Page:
Challenges of Blue Green Deployment Strategy

Failed User Transaction

During the initial switch to the green instance or the newly deployed instance, some users would be forced to log out of the application, or in some cases, the services can go down. If the new update is not working, and a switch back to the older environment is required, then the users logged into the green environment might face sudden blocking in services.
These issues can be counteracted with the use of advanced load balancers, which usually work by slowing down the incoming traffic instead of force diverting all the users out of their current sessions or waiting for the users to become inactive.

A Rise in Infrastructure Costs

Enterprises require to maintain an infrastructure that is double the size of their application to perform the Blue Green Deployment Strategy. Making this strategy a good choice, only if our application is not so hardware intensive. An ideal solution, in this case, would be the use of an elastic infrastructure that can help in absorbing the costs.

Compatibility of Codes

When both the existing code and the new updated code are supposed to work parallelly in the production environment, it is of utmost importance to ensure that both of them are consistent in every aspect. For example, if the new software requires some change in the database like adding a new field or column, which is different from the existing code, will make it difficult for us to switch the traffic between the two instances, as it will make the entire process incompatible.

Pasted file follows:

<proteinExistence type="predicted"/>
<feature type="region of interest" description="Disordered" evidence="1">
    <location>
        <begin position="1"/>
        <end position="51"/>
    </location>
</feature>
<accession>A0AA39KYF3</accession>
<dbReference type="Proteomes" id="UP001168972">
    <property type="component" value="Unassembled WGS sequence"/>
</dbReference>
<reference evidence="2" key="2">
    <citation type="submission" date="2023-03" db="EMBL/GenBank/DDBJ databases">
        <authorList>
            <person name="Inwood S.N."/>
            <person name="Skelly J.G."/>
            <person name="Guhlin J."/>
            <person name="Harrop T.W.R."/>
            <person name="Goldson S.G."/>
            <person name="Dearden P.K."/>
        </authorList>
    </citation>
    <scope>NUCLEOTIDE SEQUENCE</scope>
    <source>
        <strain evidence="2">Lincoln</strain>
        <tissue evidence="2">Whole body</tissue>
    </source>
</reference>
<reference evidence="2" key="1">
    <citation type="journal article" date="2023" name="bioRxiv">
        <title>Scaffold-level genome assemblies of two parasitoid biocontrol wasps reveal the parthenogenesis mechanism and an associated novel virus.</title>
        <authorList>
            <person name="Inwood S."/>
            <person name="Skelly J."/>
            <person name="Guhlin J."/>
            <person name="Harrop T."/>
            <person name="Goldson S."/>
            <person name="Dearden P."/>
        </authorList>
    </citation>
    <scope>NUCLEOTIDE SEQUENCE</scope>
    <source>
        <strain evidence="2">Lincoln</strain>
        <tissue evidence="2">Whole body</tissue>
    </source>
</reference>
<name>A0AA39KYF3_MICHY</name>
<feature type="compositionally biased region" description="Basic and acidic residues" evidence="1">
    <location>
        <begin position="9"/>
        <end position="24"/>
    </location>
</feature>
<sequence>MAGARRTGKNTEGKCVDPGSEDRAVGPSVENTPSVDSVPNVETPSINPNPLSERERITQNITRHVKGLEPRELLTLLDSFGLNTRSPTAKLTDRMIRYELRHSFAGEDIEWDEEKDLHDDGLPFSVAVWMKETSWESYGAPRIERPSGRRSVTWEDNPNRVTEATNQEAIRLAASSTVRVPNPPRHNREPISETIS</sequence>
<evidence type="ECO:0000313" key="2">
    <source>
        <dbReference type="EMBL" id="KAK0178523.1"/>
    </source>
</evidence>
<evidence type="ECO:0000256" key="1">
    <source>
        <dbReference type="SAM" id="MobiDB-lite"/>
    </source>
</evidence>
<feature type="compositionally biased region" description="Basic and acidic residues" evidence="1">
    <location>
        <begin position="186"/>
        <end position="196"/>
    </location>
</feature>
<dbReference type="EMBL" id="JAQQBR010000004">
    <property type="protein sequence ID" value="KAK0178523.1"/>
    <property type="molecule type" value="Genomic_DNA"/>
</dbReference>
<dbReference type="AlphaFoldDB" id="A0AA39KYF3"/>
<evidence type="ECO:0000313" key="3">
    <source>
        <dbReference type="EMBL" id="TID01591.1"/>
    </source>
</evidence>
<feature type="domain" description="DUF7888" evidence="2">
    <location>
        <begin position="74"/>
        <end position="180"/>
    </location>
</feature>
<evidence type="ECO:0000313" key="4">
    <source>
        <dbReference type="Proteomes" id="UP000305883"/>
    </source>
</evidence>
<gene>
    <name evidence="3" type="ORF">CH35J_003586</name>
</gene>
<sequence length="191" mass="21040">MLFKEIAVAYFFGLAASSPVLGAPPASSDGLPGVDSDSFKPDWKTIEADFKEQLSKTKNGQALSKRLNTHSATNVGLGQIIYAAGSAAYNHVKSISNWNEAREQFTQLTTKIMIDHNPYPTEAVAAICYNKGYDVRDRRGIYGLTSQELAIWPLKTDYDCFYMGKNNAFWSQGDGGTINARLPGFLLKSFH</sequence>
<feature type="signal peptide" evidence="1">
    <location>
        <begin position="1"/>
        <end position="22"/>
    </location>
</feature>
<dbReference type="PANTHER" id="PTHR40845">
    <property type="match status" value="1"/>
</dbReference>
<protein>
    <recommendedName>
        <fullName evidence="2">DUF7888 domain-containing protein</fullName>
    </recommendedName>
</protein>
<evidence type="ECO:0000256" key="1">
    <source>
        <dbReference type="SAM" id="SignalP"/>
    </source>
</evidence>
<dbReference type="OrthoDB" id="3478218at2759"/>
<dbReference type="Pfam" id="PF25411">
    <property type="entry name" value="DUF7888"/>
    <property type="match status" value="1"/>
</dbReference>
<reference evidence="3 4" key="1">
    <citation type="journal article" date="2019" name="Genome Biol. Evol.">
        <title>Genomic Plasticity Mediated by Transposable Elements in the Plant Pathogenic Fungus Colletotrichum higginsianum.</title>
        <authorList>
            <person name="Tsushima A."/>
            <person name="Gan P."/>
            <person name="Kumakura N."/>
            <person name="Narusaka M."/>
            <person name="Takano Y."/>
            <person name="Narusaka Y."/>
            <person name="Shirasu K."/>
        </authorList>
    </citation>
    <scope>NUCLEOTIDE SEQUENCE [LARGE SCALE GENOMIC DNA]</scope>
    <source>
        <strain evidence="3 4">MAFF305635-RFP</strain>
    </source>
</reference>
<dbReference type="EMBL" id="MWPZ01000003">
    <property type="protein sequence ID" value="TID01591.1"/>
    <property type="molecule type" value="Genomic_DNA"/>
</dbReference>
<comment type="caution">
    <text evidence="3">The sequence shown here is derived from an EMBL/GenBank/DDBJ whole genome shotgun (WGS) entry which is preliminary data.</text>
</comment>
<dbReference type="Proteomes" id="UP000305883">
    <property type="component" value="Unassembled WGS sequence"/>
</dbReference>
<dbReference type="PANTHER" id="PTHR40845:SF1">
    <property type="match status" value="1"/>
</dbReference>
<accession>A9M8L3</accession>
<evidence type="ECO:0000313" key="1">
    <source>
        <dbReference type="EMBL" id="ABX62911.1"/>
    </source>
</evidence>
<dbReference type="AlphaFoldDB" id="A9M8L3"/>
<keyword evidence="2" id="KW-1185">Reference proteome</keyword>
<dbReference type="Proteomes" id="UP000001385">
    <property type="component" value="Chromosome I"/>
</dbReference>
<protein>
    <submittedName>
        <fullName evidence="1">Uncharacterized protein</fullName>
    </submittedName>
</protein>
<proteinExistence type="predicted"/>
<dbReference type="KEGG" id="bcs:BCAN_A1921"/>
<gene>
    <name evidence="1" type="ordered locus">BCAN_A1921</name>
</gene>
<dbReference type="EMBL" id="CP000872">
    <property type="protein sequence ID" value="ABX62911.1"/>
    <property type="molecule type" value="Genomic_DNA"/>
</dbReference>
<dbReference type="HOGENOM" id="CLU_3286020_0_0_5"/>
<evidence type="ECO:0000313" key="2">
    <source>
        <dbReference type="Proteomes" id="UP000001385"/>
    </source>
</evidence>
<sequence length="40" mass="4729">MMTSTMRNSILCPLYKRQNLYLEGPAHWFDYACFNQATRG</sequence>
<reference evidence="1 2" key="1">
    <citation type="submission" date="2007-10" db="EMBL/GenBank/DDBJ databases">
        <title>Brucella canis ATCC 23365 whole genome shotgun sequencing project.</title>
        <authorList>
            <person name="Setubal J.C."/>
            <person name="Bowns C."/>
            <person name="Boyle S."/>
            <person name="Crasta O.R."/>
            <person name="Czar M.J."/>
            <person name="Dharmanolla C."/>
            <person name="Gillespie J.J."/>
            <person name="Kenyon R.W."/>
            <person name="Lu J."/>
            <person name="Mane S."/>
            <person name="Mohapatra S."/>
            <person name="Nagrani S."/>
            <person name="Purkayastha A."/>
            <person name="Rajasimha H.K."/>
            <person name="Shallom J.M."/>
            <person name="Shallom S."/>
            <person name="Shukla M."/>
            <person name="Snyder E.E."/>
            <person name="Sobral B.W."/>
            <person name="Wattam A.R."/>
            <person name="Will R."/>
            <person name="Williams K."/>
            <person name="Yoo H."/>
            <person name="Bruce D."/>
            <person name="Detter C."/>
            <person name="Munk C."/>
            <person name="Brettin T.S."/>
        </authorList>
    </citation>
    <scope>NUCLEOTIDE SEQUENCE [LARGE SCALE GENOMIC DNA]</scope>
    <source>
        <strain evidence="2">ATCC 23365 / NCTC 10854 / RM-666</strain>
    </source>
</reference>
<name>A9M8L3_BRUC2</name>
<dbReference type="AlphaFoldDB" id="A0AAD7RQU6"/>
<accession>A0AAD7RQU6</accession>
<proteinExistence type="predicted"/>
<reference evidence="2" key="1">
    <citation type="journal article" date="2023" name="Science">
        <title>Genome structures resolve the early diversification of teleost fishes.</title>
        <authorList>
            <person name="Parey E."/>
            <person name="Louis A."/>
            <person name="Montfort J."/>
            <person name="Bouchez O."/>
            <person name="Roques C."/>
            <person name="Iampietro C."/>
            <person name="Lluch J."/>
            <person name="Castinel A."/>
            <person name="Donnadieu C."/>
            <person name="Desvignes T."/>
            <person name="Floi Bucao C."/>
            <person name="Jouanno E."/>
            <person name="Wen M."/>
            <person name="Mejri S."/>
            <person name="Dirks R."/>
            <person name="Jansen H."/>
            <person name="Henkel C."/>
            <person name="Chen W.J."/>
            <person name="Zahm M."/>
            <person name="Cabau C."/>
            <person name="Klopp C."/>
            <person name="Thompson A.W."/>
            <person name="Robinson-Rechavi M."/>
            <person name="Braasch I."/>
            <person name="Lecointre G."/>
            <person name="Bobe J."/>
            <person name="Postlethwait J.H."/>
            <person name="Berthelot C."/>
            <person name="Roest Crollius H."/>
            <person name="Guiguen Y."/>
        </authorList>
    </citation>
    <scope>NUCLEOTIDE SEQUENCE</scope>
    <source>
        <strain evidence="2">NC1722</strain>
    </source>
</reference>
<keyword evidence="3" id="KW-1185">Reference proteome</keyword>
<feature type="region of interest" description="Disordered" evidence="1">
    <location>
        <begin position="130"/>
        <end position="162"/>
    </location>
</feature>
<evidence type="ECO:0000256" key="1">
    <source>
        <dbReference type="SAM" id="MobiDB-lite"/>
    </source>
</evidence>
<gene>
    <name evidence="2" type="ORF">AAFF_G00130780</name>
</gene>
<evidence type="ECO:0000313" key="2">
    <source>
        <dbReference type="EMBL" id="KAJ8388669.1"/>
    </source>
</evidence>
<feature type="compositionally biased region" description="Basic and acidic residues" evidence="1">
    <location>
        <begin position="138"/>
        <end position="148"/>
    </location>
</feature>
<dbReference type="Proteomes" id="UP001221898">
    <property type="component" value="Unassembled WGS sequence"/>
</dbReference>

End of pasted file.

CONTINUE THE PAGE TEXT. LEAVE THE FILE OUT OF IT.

Although the Blue Green deployment strategy involves cost, it is one of the most reliable approaches when it comes to checking the status of an application. This is ideal when our environments are consistent between releases and have our user sessions reliable across multiple new releases.
What’s helpful to notice is that the ever-growing need of adopting complex models like the Blue Green deployment strategy has created a new space for sophisticated services like Managed DevSecOps. They ensure the end-to-end execution of a faster-to-market model by

  • cost optimization
  • better uniformity between the new codes and existing codes
  • comprehensive observability of end-to-end traffic flow
  • security of the production environment, and much more that is involved in these processes.

The changing demands result in changing trends and being part of it, is what keeps any business afloat. The only way to sustain this dynamic market is to create our very own space, which is created as a result of a satisfied customer base.